A Boston whaler boat that is a contender for the title of best boat for cruising the water in Boston is heading to the world of boats and kayaks.
The Boston Whalers is headed to New Zealand, where it will make a grand debut in the Pacific Ocean.
Boston Whallyers will make its maiden voyage in New Zealand on June 8 and will be the second Boston whalers vessel to make its way to New England.
Boston whaling, or whaling in its purest sense, was banned by the International Whaling Commission in 1974 and its international fishing grounds have been closed to the public since.
The whaling moratorium is set to end on September 1.
The New Zealand whaling fleet consists of four boats and four ships.
All four boats are the largest commercial whaling vessels in the world, and the ships weigh more than 100 tons.
New Zealand’s whalership industry is booming and the Boston Whals will bring the sport to the island nation.
“The Boston Whaling fleet is one of the largest whaling fleets in the region,” said New Zealand Minister for Industry and Fisheries Chris Bell.
“We will be joining a very strong and successful whaling industry that is well positioned in New England and we are excited to bring this exciting new vessel to New York for the first time in over 30 years.”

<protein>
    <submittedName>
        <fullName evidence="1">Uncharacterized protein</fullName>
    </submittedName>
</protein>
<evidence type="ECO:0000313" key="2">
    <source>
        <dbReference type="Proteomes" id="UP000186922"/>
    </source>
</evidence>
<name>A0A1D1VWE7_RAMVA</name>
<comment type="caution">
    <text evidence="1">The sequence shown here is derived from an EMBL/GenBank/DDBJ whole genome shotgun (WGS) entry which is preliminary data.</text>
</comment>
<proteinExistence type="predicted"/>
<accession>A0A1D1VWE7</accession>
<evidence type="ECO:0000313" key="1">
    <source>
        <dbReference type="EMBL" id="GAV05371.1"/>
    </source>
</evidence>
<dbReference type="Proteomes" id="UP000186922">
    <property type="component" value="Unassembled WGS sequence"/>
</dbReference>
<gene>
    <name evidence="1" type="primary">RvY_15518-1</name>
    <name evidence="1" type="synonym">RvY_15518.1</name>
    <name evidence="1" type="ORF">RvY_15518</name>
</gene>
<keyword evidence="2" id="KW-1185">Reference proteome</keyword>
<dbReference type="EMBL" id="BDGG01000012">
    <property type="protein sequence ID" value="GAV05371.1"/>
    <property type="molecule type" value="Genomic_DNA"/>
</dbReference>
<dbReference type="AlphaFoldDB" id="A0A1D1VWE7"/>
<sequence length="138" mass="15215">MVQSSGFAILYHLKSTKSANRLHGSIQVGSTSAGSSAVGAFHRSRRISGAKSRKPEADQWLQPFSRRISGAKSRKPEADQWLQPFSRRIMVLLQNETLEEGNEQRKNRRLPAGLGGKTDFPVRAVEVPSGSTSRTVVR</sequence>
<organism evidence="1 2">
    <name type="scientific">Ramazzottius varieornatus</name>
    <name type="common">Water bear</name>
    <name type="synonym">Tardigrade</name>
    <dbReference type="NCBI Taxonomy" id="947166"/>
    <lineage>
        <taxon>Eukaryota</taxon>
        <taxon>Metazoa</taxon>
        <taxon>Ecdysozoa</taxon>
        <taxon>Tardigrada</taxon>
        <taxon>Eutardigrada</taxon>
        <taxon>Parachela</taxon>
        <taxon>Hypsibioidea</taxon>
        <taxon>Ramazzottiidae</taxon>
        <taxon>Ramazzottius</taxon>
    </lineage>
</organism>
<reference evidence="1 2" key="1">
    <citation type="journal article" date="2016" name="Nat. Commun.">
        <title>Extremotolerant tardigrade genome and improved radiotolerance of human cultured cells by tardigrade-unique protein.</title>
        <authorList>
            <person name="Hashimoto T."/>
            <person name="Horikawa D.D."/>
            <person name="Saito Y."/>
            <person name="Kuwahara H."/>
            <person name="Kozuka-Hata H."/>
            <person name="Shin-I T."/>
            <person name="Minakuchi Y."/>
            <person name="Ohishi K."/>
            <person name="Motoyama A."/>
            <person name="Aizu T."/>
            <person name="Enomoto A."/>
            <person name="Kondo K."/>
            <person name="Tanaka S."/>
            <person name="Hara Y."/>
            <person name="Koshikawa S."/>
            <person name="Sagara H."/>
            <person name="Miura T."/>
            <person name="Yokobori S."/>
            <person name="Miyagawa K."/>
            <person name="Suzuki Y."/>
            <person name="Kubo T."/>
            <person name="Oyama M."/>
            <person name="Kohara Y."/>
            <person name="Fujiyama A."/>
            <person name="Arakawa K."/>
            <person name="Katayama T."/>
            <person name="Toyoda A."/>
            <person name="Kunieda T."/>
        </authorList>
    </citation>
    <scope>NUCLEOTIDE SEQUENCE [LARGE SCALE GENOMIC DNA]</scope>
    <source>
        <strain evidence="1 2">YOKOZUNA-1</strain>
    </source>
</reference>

The Boston WHals will be traveling to New South Wales, Australia and New Zealand for two weeks of whale watching.
It will also be visiting Japan, where the Boston Whale Whaler will spend a week with Japanese whaling whalewomen.
Boston Whale, which was founded in 1975, has been whaling for more than 30 years.
In 2014, Boston Whales whaling ships were the only ones on the world’s largest floating whaling vessel, the Great Barrier Reef, when it whaled from Hawaii to the southern Pacific Ocean, and later from the South Pacific to the Indian Ocean.
In the past year, the fleet has whaled at least 12,000 tons of meat from South America, including a recent hunt off the coast of Chile.
New York City, New Jersey, and San Francisco have all granted Boston Whale whaling licenses, with the first boat, the Boston WHallyers, scheduled to enter the New York waters in early September.
“I’m excited to be back in New York, the place that I grew up in,” said Bill Stumpf, a New York State Department of Environmental Conservation fisheries biologist.
“It’s a fantastic city and I’m so glad to be able to bring my family and my friends back.
We are going to see great things.”
The whalefish world will not be in a hurry to see the Boston Yacht Whaler.
New Yorkers are also not going to miss the sight of Boston’s own city boats, including the Boston Bay Fleet, which is expected to sail to the Atlantic Ocean and will make stops in Bermuda and St. Thomas.
“They’re great vessels and they’re a great sight,” said Mayor Bill de Blasio, whose administration has been pushing for more whaling permits for the Boston fleet.
“But I think there’s still a lot of room for the boat to grow and to flourish.”
Boston Whamers whaling boats will not cruise the Atlantic, and they will be cruising in the New England area, not in the Gulf of Mexico.
But they are not going anywhere, either.
“With the right leadership and vision, we can make Boston the leading whaling port for the region for the next 20 years,” said Boston Wharfmaster Steve Ritchie.